Kurt | 19 October 2020 - 08:04:02

In General, Thai officialdom is stubborn, not willing to see and understand changes.  They just put their heels in de sand and talk their way around  changes, hoping to make it possible to remain in last century with Thailand for the benefit of the Thai elite class. These not want Thailand more democratic. At all cost they want to remain a status quo.

Wolfgang0815 | 18 October 2020 - 10:47:45

It took iqte a while until people start to understand, that this is not just a break, it is the start of a new economic system. But a big part of them is still trying to keep the old business model alive.
Giving loans to keep the credit rating of small business owners, so that they can restart something new later makes sense, but the phuket we all know is gone.

Kurt | 18 October 2020 - 09:04:07

Yes, it will take years to recover. Do the experts mean to say: 'Recover to Old Normal', or do have they recover suggestions for the 'New Normal'. I don't see Officialdom attempt yet to work out a 'New Normal ' Phuket so far. And, now is the right time to upgrade incinerator capacity  and water supply guaranty during these years. No time for Officials to go in rest mode...

Paulnou | 17 October 2020 - 22:58:28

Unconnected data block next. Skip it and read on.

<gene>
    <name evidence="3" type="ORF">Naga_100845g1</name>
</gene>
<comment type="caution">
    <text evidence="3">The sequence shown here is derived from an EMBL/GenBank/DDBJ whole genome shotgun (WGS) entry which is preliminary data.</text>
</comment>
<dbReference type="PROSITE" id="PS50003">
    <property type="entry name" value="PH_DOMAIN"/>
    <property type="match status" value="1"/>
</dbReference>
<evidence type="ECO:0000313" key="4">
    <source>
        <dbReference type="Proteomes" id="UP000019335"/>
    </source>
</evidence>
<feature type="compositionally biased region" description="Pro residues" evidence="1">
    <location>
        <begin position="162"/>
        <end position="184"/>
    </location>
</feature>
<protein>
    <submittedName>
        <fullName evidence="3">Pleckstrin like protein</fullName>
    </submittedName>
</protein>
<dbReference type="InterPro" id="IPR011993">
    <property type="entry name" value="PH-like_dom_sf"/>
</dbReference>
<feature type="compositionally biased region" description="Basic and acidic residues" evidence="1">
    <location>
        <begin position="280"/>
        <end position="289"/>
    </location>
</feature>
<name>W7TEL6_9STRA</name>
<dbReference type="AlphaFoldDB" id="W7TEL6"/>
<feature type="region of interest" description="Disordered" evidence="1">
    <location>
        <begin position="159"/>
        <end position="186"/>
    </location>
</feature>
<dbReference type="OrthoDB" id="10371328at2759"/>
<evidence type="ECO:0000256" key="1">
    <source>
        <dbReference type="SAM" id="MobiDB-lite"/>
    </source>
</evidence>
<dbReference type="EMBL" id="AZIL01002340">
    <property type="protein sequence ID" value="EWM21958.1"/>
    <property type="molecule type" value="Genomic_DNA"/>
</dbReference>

As a resort operator, from Samui, I went to 5 banks for a soft loan.... Forget it, even one told us staigth thar t was too dangerous to give any to hotels & restaurants!!! Let us sucide... 

drmokie | 17 October 2020 - 21:31:52

Americans who formerly have retired here agree with this article. The current insurance requirements for former Thailand retirees insure people like me cannot return I lived in Thailand from 2015 until 2019. I am too old to get insurance in Thailand, and couldn’t afford it anyway. My retirement give me 100 % hospitalization in the USA and 100% out patient with minimum copay. 

Kurt | 17 October 2020 - 10:37:14

Well, it is clear that the democratic uprise among Thai, pushed down by Government,  taking place now have a anti tourism impact. Plus all the negative regimental travel rules that only gives freedom to VIP's ( that seems to be a immune race of people), and all the time changing rules for future arrivals and confuses foreigners. Hey, they just look out for a carefree holiday destination.